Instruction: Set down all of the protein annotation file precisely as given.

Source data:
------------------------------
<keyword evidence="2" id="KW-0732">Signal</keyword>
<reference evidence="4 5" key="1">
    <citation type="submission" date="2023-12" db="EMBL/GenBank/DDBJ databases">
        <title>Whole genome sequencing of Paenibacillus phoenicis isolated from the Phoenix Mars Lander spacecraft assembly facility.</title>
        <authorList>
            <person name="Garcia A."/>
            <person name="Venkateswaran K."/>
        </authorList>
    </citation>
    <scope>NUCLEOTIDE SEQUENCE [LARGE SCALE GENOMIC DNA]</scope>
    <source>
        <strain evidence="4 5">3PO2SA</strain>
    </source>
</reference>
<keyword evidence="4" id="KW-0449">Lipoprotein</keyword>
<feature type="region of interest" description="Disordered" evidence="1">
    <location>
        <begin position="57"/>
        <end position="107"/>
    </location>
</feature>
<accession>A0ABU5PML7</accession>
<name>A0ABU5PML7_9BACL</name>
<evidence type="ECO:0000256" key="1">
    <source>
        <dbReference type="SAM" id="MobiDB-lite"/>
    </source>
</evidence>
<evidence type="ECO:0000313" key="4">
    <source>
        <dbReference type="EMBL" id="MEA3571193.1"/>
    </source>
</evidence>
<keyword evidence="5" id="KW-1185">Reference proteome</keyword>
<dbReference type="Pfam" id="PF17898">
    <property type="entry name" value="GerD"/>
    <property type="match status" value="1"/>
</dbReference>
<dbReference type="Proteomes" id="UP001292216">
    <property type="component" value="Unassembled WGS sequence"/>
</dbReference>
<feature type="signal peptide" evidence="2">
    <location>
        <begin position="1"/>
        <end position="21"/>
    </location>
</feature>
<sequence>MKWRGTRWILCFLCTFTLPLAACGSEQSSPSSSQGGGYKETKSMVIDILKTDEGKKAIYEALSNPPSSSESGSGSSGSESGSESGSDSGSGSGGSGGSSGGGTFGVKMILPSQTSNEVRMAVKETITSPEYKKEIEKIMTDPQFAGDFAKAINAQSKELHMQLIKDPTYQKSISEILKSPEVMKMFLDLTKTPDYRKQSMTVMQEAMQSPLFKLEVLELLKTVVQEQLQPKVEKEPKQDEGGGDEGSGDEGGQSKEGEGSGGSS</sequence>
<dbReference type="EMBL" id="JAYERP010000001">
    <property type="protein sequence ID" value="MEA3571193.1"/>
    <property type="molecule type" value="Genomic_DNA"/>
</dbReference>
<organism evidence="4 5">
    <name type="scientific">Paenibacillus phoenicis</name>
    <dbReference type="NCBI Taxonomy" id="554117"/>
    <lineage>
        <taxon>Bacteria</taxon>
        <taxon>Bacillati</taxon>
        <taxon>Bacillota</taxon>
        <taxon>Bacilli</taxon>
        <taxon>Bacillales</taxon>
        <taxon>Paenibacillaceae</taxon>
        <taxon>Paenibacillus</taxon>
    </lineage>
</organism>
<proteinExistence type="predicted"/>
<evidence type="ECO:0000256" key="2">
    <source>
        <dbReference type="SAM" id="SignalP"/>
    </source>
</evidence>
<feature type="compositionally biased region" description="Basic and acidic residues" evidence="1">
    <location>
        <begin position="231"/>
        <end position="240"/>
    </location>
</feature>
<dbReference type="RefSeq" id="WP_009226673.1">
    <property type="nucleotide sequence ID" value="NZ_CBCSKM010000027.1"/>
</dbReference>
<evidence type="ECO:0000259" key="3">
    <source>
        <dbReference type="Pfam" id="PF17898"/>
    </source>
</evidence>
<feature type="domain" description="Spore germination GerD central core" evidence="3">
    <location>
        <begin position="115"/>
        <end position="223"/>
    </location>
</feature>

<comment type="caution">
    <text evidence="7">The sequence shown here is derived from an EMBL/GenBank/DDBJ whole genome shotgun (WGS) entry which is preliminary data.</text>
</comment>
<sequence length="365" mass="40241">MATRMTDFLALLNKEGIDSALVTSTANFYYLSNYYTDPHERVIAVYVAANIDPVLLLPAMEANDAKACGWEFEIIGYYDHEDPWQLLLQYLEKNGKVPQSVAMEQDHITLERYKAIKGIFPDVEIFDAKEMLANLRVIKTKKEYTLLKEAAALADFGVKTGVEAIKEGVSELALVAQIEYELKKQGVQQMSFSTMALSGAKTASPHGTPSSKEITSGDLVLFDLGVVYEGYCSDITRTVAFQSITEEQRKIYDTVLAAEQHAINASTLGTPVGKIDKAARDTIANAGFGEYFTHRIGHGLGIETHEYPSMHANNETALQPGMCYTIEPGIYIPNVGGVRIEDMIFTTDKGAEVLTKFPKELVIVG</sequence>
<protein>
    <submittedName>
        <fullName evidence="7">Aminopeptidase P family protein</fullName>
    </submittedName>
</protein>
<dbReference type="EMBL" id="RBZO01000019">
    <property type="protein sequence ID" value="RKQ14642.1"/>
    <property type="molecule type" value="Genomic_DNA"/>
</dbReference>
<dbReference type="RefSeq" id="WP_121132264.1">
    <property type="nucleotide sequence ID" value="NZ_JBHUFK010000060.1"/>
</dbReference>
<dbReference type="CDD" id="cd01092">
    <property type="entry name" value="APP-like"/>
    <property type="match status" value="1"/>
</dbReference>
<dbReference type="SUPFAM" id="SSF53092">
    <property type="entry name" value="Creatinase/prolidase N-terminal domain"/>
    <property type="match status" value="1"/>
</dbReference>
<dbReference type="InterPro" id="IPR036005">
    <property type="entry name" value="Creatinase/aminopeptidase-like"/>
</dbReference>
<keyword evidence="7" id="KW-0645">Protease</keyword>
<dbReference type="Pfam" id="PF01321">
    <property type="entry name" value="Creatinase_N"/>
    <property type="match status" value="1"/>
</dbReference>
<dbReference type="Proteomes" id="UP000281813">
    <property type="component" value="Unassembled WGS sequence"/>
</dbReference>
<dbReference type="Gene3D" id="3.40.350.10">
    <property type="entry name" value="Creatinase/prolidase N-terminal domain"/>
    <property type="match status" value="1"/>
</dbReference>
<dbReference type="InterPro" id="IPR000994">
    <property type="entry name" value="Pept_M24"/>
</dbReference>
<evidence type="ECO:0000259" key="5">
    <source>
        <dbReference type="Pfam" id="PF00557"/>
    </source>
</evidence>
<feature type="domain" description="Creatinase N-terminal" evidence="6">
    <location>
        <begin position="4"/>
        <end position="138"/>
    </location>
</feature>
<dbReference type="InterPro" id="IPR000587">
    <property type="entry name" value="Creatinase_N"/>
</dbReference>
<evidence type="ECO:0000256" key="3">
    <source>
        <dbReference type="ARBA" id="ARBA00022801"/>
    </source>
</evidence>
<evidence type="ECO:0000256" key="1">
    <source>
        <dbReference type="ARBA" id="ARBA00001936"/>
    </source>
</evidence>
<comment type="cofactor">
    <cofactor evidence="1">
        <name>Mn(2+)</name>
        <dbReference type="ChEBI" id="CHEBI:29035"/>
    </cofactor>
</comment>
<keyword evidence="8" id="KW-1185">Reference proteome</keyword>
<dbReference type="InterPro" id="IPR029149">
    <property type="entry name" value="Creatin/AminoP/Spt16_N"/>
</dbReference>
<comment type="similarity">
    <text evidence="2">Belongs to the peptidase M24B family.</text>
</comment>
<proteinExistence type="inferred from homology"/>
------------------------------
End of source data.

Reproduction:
<keyword evidence="2" id="KW-0732">Signal</keyword>
<reference evidence="4 5" key="1">
    <citation type="submission" date="2023-12" db="EMBL/GenBank/DDBJ databases">
        <title>Whole genome sequencing of Paenibacillus phoenicis isolated from the Phoenix Mars Lander spacecraft assembly facility.</title>
        <authorList>
            <person name="Garcia A."/>
            <person name="Venkateswaran K."/>
        </authorList>
    </citation>
    <scope>NUCLEOTIDE SEQUENCE [LARGE SCALE GENOMIC DNA]</scope>
    <source>
        <strain evidence="4 5">3PO2SA</strain>
    </source>
</reference>
<keyword evidence="4" id="KW-0449">Lipoprotein</keyword>
<feature type="region of interest" description="Disordered" evidence="1">
    <location>
        <begin position="57"/>
        <end position="107"/>
    </location>
</feature>
<accession>A0ABU5PML7</accession>
<name>A0ABU5PML7_9BACL</name>
<evidence type="ECO:0000256" key="1">
    <source>
        <dbReference type="SAM" id="MobiDB-lite"/>
    </source>
</evidence>
<evidence type="ECO:0000313" key="4">
    <source>
        <dbReference type="EMBL" id="MEA3571193.1"/>
    </source>
</evidence>
<keyword evidence="5" id="KW-1185">Reference proteome</keyword>
<dbReference type="Pfam" id="PF17898">
    <property type="entry name" value="GerD"/>
    <property type="match status" value="1"/>
</dbReference>
<dbReference type="Proteomes" id="UP001292216">
    <property type="component" value="Unassembled WGS sequence"/>
</dbReference>
<feature type="signal peptide" evidence="2">
    <location>
        <begin position="1"/>
        <end position="21"/>
    </location>
</feature>
<sequence>MKWRGTRWILCFLCTFTLPLAACGSEQSSPSSSQGGGYKETKSMVIDILKTDEGKKAIYEALSNPPSSSESGSGSSGSESGSESGSDSGSGSGGSGGSSGGGTFGVKMILPSQTSNEVRMAVKETITSPEYKKEIEKIMTDPQFAGDFAKAINAQSKELHMQLIKDPTYQKSISEILKSPEVMKMFLDLTKTPDYRKQSMTVMQEAMQSPLFKLEVLELLKTVVQEQLQPKVEKEPKQDEGGGDEGSGDEGGQSKEGEGSGGSS</sequence>
<dbReference type="EMBL" id="JAYERP010000001">
    <property type="protein sequence ID" value="MEA3571193.1"/>
    <property type="molecule type" value="Genomic_DNA"/>
</dbReference>
<organism evidence="4 5">
    <name type="scientific">Paenibacillus phoenicis</name>
    <dbReference type="NCBI Taxonomy" id="554117"/>
    <lineage>
        <taxon>Bacteria</taxon>
        <taxon>Bacillati</taxon>
        <taxon>Bacillota</taxon>
        <taxon>Bacilli</taxon>
        <taxon>Bacillales</taxon>
        <taxon>Paenibacillaceae</taxon>
        <taxon>Paenibacillus</taxon>
    </lineage>
</organism>
<proteinExistence type="predicted"/>
<evidence type="ECO:0000256" key="2">
    <source>
        <dbReference type="SAM" id="SignalP"/>
    </source>
</evidence>
<feature type="compositionally biased region" description="Basic and acidic residues" evidence="1">
    <location>
        <begin position="231"/>
        <end position="240"/>
    </location>
</feature>
<dbReference type="RefSeq" id="WP_009226673.1">
    <property type="nucleotide sequence ID" value="NZ_CBCSKM010000027.1"/>
</dbReference>
<evidence type="ECO:0000259" key="3">
    <source>
        <dbReference type="Pfam" id="PF17898"/>
    </source>
</evidence>
<feature type="domain" description="Spore germination GerD central core" evidence="3">
    <location>
        <begin position="115"/>
        <end position="223"/>
    </location>
</feature>

<comment type="caution">
    <text evidence="7">The sequence shown here is derived from an EMBL/GenBank/DDBJ whole genome shotgun (WGS) entry which is preliminary data.</text>
</comment>
<sequence length="365" mass="40241">MATRMTDFLALLNKEGIDSALVTSTANFYYLSNYYTDPHERVIAVYVAANIDPVLLLPAMEANDAKACGWEFEIIGYYDHEDPWQLLLQYLEKNGKVPQSVAMEQDHITLERYKAIKGIFPDVEIFDAKEMLANLRVIKTKKEYTLLKEAAALADFGVKTGVEAIKEGVSELALVAQIEYELKKQGVQQMSFSTMALSGAKTASPHGTPSSKEITSGDLVLFDLGVVYEGYCSDITRTVAFQSITEEQRKIYDTVLAAEQHAINASTLGTPVGKIDKAARDTIANAGFGEYFTHRIGHGLGIETHEYPSMHANNETALQPGMCYTIEPGIYIPNVGGVRIEDMIFTTDKGAEVLTKFPKELVIVG</sequence>
<protein>
    <submittedName>
        <fullName evidence="7">Aminopeptidase P family protein</fullName>
    </submittedName>
</protein>
<dbReference type="EMBL" id="RBZO01000019">
    <property type="protein sequence ID" value="RKQ14642.1"/>
    <property type="molecule type" value="Genomic_DNA"/>
</dbReference>
<dbReference type="RefSeq" id="WP_121132264.1">
    <property type="nucleotide sequence ID" value="NZ_JBHUFK010000060.1"/>
</dbReference>
<dbReference type="CDD" id="cd01092">
    <property type="entry name" value="APP-like"/>
    <property type="match status" value="1"/>
</dbReference>
<dbReference type="SUPFAM" id="SSF53092">
    <property type="entry name" value="Creatinase/prolidase N-terminal domain"/>
    <property type="match status" value="1"/>
</dbReference>
<dbReference type="InterPro" id="IPR036005">
    <property type="entry name" value="Creatinase/aminopeptidase-like"/>
</dbReference>
<keyword evidence="7" id="KW-0645">Protease</keyword>
<dbReference type="Pfam" id="PF01321">
    <property type="entry name" value="Creatinase_N"/>
    <property type="match status" value="1"/>
</dbReference>
<dbReference type="Proteomes" id="UP000281813">
    <property type="component" value="Unassembled WGS sequence"/>
</dbReference>
<dbReference type="Gene3D" id="3.40.350.10">
    <property type="entry name" value="Creatinase/prolidase N-terminal domain"/>
    <property type="match status" value="1"/>
</dbReference>
<dbReference type="InterPro" id="IPR000994">
    <property type="entry name" value="Pept_M24"/>
</dbReference>
<evidence type="ECO:0000259" key="5">
    <source>
        <dbReference type="Pfam" id="PF00557"/>
    </source>
</evidence>
<feature type="domain" description="Creatinase N-terminal" evidence="6">
    <location>
        <begin position="4"/>
        <end position="138"/>
    </location>
</feature>
<dbReference type="InterPro" id="IPR000587">
    <property type="entry name" value="Creatinase_N"/>
</dbReference>
<evidence type="ECO:0000256" key="3">
    <source>
        <dbReference type="ARBA" id="ARBA00022801"/>
    </source>
</evidence>
<evidence type="ECO:0000256" key="1">
    <source>
        <dbReference type="ARBA" id="ARBA00001936"/>
    </source>
</evidence>
<comment type="cofactor">
    <cofactor evidence="1">
        <name>Mn(2+)</name>
        <dbReference type="ChEBI" id="CHEBI:29035"/>
    </cofactor>
</comment>
<keyword evidence="8" id="KW-1185">Reference proteome</keyword>
<dbReference type="InterPro" id="IPR029149">
    <property type="entry name" value="Creatin/AminoP/Spt16_N"/>
</dbReference>
<comment type="similarity">
    <text evidence="2">Belongs to the peptidase M24B family.</text>
</comment>
<proteinExistence type="inferred from homology"/>